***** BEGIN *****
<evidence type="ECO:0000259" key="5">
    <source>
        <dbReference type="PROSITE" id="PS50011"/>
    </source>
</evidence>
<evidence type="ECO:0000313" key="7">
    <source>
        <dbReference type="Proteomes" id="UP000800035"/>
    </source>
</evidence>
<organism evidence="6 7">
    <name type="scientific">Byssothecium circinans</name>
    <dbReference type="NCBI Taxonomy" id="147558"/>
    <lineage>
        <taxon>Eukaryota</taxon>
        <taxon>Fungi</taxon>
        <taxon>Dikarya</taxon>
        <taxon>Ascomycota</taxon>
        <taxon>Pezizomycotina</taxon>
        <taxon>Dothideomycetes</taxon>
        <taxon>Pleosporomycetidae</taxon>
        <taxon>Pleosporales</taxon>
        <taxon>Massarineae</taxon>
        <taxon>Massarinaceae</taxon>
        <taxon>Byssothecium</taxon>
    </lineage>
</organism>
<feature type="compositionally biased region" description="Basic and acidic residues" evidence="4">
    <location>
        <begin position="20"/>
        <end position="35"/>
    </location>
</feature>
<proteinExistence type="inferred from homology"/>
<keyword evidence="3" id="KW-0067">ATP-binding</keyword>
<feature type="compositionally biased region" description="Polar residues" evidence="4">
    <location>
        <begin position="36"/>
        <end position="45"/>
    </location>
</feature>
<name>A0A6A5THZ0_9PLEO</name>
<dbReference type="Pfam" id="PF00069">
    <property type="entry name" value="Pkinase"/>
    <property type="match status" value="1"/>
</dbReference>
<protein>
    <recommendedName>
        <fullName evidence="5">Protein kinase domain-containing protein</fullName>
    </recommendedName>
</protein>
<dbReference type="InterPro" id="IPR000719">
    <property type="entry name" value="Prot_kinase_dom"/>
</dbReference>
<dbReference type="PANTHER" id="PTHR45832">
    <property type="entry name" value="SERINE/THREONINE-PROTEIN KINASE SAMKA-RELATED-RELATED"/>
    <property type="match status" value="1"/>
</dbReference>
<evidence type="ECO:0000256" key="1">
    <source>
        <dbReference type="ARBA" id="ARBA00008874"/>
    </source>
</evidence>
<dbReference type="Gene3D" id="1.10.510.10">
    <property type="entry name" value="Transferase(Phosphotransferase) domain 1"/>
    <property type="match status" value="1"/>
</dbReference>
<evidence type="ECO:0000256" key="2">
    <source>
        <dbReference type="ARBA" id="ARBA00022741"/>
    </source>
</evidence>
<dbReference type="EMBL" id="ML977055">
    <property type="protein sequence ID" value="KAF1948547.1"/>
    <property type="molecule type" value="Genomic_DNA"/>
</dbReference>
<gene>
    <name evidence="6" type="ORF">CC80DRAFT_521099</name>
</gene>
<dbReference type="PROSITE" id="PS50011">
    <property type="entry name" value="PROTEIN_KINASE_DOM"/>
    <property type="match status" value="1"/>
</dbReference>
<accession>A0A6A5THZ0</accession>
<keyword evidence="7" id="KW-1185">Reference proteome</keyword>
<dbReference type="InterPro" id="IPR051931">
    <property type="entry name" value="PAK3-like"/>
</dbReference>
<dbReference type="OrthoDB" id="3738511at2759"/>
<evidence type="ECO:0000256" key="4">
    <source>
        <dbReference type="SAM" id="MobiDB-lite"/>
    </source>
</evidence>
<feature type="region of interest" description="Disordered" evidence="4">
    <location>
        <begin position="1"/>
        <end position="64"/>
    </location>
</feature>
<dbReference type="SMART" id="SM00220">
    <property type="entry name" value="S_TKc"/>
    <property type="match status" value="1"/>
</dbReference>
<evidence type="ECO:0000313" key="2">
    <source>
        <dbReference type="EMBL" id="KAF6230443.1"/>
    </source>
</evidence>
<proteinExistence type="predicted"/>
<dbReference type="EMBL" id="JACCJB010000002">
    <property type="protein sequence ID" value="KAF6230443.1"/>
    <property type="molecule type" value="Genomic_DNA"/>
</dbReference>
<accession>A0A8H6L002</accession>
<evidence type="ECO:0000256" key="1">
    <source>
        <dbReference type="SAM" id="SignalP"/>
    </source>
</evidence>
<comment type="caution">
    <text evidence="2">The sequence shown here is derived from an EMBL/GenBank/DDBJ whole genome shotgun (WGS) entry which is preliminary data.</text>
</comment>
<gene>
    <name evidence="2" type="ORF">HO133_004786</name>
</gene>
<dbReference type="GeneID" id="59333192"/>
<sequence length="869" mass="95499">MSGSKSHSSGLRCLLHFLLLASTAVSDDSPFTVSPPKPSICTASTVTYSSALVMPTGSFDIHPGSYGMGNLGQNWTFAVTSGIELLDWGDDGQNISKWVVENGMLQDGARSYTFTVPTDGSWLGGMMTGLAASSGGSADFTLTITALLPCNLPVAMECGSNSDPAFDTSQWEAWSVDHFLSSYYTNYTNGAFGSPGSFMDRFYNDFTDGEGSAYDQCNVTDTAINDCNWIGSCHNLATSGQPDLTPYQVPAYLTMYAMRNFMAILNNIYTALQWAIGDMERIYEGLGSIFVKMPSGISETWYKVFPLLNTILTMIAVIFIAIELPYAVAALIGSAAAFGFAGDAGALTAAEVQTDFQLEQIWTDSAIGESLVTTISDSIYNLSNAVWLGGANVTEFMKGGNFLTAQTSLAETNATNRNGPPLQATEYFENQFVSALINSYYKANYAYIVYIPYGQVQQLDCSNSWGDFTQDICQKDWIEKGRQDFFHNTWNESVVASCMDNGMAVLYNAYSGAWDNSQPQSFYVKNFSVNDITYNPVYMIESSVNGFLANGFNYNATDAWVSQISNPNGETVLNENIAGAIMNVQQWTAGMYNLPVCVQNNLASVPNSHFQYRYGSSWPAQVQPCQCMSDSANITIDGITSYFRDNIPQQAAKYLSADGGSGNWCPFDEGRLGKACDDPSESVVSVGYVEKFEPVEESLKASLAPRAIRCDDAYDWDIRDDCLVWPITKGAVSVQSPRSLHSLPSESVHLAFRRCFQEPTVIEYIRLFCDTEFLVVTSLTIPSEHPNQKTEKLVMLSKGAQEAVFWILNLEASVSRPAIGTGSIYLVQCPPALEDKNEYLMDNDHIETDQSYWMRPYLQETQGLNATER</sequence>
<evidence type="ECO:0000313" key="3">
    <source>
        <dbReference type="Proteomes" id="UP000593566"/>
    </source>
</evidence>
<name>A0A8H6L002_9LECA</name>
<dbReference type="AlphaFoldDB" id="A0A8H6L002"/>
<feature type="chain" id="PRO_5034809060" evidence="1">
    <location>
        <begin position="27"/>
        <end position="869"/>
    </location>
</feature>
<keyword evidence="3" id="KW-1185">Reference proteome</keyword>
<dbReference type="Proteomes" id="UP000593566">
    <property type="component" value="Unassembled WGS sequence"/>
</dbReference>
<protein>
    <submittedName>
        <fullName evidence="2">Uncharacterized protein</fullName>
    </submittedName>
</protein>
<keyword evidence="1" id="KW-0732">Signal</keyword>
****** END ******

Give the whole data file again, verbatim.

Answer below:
<evidence type="ECO:0000259" key="5">
    <source>
        <dbReference type="PROSITE" id="PS50011"/>
    </source>
</evidence>
<evidence type="ECO:0000313" key="7">
    <source>
        <dbReference type="Proteomes" id="UP000800035"/>
    </source>
</evidence>
<organism evidence="6 7">
    <name type="scientific">Byssothecium circinans</name>
    <dbReference type="NCBI Taxonomy" id="147558"/>
    <lineage>
        <taxon>Eukaryota</taxon>
        <taxon>Fungi</taxon>
        <taxon>Dikarya</taxon>
        <taxon>Ascomycota</taxon>
        <taxon>Pezizomycotina</taxon>
        <taxon>Dothideomycetes</taxon>
        <taxon>Pleosporomycetidae</taxon>
        <taxon>Pleosporales</taxon>
        <taxon>Massarineae</taxon>
        <taxon>Massarinaceae</taxon>
        <taxon>Byssothecium</taxon>
    </lineage>
</organism>
<feature type="compositionally biased region" description="Basic and acidic residues" evidence="4">
    <location>
        <begin position="20"/>
        <end position="35"/>
    </location>
</feature>
<proteinExistence type="inferred from homology"/>
<keyword evidence="3" id="KW-0067">ATP-binding</keyword>
<feature type="compositionally biased region" description="Polar residues" evidence="4">
    <location>
        <begin position="36"/>
        <end position="45"/>
    </location>
</feature>
<name>A0A6A5THZ0_9PLEO</name>
<dbReference type="Pfam" id="PF00069">
    <property type="entry name" value="Pkinase"/>
    <property type="match status" value="1"/>
</dbReference>
<protein>
    <recommendedName>
        <fullName evidence="5">Protein kinase domain-containing protein</fullName>
    </recommendedName>
</protein>
<dbReference type="InterPro" id="IPR000719">
    <property type="entry name" value="Prot_kinase_dom"/>
</dbReference>
<dbReference type="PANTHER" id="PTHR45832">
    <property type="entry name" value="SERINE/THREONINE-PROTEIN KINASE SAMKA-RELATED-RELATED"/>
    <property type="match status" value="1"/>
</dbReference>
<evidence type="ECO:0000256" key="1">
    <source>
        <dbReference type="ARBA" id="ARBA00008874"/>
    </source>
</evidence>
<dbReference type="Gene3D" id="1.10.510.10">
    <property type="entry name" value="Transferase(Phosphotransferase) domain 1"/>
    <property type="match status" value="1"/>
</dbReference>
<evidence type="ECO:0000256" key="2">
    <source>
        <dbReference type="ARBA" id="ARBA00022741"/>
    </source>
</evidence>
<dbReference type="EMBL" id="ML977055">
    <property type="protein sequence ID" value="KAF1948547.1"/>
    <property type="molecule type" value="Genomic_DNA"/>
</dbReference>
<gene>
    <name evidence="6" type="ORF">CC80DRAFT_521099</name>
</gene>
<dbReference type="PROSITE" id="PS50011">
    <property type="entry name" value="PROTEIN_KINASE_DOM"/>
    <property type="match status" value="1"/>
</dbReference>
<accession>A0A6A5THZ0</accession>
<keyword evidence="7" id="KW-1185">Reference proteome</keyword>
<dbReference type="InterPro" id="IPR051931">
    <property type="entry name" value="PAK3-like"/>
</dbReference>
<dbReference type="OrthoDB" id="3738511at2759"/>
<evidence type="ECO:0000256" key="4">
    <source>
        <dbReference type="SAM" id="MobiDB-lite"/>
    </source>
</evidence>
<feature type="region of interest" description="Disordered" evidence="4">
    <location>
        <begin position="1"/>
        <end position="64"/>
    </location>
</feature>
<dbReference type="SMART" id="SM00220">
    <property type="entry name" value="S_TKc"/>
    <property type="match status" value="1"/>
</dbReference>
<evidence type="ECO:0000313" key="2">
    <source>
        <dbReference type="EMBL" id="KAF6230443.1"/>
    </source>
</evidence>
<proteinExistence type="predicted"/>
<dbReference type="EMBL" id="JACCJB010000002">
    <property type="protein sequence ID" value="KAF6230443.1"/>
    <property type="molecule type" value="Genomic_DNA"/>
</dbReference>
<accession>A0A8H6L002</accession>
<evidence type="ECO:0000256" key="1">
    <source>
        <dbReference type="SAM" id="SignalP"/>
    </source>
</evidence>
<comment type="caution">
    <text evidence="2">The sequence shown here is derived from an EMBL/GenBank/DDBJ whole genome shotgun (WGS) entry which is preliminary data.</text>
</comment>
<gene>
    <name evidence="2" type="ORF">HO133_004786</name>
</gene>
<dbReference type="GeneID" id="59333192"/>
<sequence length="869" mass="95499">MSGSKSHSSGLRCLLHFLLLASTAVSDDSPFTVSPPKPSICTASTVTYSSALVMPTGSFDIHPGSYGMGNLGQNWTFAVTSGIELLDWGDDGQNISKWVVENGMLQDGARSYTFTVPTDGSWLGGMMTGLAASSGGSADFTLTITALLPCNLPVAMECGSNSDPAFDTSQWEAWSVDHFLSSYYTNYTNGAFGSPGSFMDRFYNDFTDGEGSAYDQCNVTDTAINDCNWIGSCHNLATSGQPDLTPYQVPAYLTMYAMRNFMAILNNIYTALQWAIGDMERIYEGLGSIFVKMPSGISETWYKVFPLLNTILTMIAVIFIAIELPYAVAALIGSAAAFGFAGDAGALTAAEVQTDFQLEQIWTDSAIGESLVTTISDSIYNLSNAVWLGGANVTEFMKGGNFLTAQTSLAETNATNRNGPPLQATEYFENQFVSALINSYYKANYAYIVYIPYGQVQQLDCSNSWGDFTQDICQKDWIEKGRQDFFHNTWNESVVASCMDNGMAVLYNAYSGAWDNSQPQSFYVKNFSVNDITYNPVYMIESSVNGFLANGFNYNATDAWVSQISNPNGETVLNENIAGAIMNVQQWTAGMYNLPVCVQNNLASVPNSHFQYRYGSSWPAQVQPCQCMSDSANITIDGITSYFRDNIPQQAAKYLSADGGSGNWCPFDEGRLGKACDDPSESVVSVGYVEKFEPVEESLKASLAPRAIRCDDAYDWDIRDDCLVWPITKGAVSVQSPRSLHSLPSESVHLAFRRCFQEPTVIEYIRLFCDTEFLVVTSLTIPSEHPNQKTEKLVMLSKGAQEAVFWILNLEASVSRPAIGTGSIYLVQCPPALEDKNEYLMDNDHIETDQSYWMRPYLQETQGLNATER</sequence>
<evidence type="ECO:0000313" key="3">
    <source>
        <dbReference type="Proteomes" id="UP000593566"/>
    </source>
</evidence>
<name>A0A8H6L002_9LECA</name>
<dbReference type="AlphaFoldDB" id="A0A8H6L002"/>
<feature type="chain" id="PRO_5034809060" evidence="1">
    <location>
        <begin position="27"/>
        <end position="869"/>
    </location>
</feature>
<keyword evidence="3" id="KW-1185">Reference proteome</keyword>
<dbReference type="Proteomes" id="UP000593566">
    <property type="component" value="Unassembled WGS sequence"/>
</dbReference>
<protein>
    <submittedName>
        <fullName evidence="2">Uncharacterized protein</fullName>
    </submittedName>
</protein>
<keyword evidence="1" id="KW-0732">Signal</keyword>